This Day In History

Pioneer 10 launched to Jupiter


Pioneer 10, the world’s first outer-planetary probe, is launched from Cape Canaveral, Florida, on a mission to Jupiter, the solar system’s largest planet. In December 1973, after successfully negotiating the asteroid belt and a distance of 620 million miles, Pioneer 10 reached Jupiter and sent back to Earth the first close-up images of the spectacular gas giant. 

In June 1983, the NASA spacecraft left the solar system and the next day radioed back the first scientific data on interstellar space. NASA officially ended the Pioneer 10 project on March 31, 1997, with the spacecraft having traveled a distance of some six billion miles.

Following its encounter with Jupiter, Pioneer 10 explored the outer regions of the solar system, studying energetic particles from the sun (solar wind), and cosmic rays entering our portion of the Milky Way. The spacecraft continued to make valuable scientific investigations in the outer regions of the solar system until its science mission ended on March 31, 1997. Principal investigator Dr James Van Allen of the University of Iowa operated Pioneer 10's Geiger-Tube Telescope instrument.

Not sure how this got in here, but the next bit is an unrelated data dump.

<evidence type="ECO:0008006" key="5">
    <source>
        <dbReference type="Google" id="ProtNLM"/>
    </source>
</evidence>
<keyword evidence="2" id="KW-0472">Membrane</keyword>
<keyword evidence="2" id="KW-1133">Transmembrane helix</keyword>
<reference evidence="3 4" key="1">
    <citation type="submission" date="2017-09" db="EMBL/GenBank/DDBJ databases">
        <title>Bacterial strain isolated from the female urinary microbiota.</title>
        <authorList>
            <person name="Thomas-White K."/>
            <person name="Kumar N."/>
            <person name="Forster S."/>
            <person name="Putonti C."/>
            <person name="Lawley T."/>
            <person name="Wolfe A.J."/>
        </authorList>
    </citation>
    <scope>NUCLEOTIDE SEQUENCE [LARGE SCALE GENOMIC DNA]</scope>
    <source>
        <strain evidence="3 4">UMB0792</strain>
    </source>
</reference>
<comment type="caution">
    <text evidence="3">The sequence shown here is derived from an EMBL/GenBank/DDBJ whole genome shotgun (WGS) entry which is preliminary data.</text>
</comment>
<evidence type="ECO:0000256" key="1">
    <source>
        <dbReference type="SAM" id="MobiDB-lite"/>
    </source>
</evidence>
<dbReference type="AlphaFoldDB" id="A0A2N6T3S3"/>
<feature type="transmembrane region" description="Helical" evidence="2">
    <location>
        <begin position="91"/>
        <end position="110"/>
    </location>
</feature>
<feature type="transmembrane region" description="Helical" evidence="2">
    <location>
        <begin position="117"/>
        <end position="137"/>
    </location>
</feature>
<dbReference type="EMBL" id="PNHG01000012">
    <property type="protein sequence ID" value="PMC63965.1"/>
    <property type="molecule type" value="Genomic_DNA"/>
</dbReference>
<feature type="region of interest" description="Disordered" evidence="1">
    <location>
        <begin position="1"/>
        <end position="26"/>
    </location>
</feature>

Headed in the direction of the Taurus constellation, Pioneer 10 will pass within three light years of another star–Ross 246–in the year 34,600 AD Bolted to the probe’s exterior wall is a gold-anodized plaque, 6 by 9 inches in area, that displays a drawing of a human man and woman, a star map marked with the location of the sun, and another map showing the flight path of Pioneer 10. The plaque, intended for intelligent life forms elsewhere in the galaxy, was designed by astronomer Carl Sagan.    —History